Reporting: Good Document Management systems provide a staggering amount of insight into your customer’s document content and metadata. For this to happen, most systems are running reports at fixed times (usually at night), and/or are exporting large data sets to external reporting databases. Ensuring these functions are not only running, but aren’t slowing other processes or user interaction is critical. Don’t forget to set up a periodic review with your clients to go through the details to ensure they understand the story their documents are telling them about their organization. Providing reports isn’t enough. You must provide personal guidance and filtered insights.
Automated Processes: It’s not uncommon for automated routines (data-loads from other systems, event timers, workflows) to run throughout the day and night. Consistent with the Reporting point above, your expertise at the application level can ensure there aren’t any car crashes and/or other issues preventing the system from staying current and fully functioning. Knowing the solution design, the application, as well as the infrastructure will prevent these sorts of issues. Always be thinking about how the customer experiences your solution and the value they feel they’re getting. Reviewing and fine tuning automated processes to provide a seamless customer experience will add huge benefits to positive customer experience.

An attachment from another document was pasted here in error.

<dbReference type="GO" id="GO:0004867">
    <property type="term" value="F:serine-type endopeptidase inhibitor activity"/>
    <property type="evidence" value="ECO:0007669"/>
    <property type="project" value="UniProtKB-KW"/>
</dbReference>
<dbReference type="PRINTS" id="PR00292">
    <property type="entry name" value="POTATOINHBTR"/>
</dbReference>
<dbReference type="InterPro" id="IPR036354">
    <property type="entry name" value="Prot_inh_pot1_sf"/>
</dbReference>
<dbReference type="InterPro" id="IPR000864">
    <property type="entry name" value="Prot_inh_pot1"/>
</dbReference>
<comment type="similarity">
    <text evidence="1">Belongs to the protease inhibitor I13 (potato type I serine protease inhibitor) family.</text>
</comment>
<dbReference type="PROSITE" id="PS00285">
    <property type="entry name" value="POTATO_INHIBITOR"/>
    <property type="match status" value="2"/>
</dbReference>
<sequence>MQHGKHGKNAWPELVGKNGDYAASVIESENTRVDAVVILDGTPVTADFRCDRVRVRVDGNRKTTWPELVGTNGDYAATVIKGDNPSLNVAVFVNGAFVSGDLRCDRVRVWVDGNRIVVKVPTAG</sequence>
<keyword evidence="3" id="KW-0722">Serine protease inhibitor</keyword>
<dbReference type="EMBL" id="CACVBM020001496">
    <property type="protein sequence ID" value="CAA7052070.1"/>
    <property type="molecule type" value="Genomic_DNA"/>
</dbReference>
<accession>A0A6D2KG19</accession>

Backup Recovery: It’s expected that all Document Management systems will be backed up, usually hourly. What often surprises companies is that there are frequent requests to recover deleted or lost documents from old backups. This is an extremely valuable service you can provide your clients, as you know if they are asking for a document from a backup, it’s important to them, and they really need it.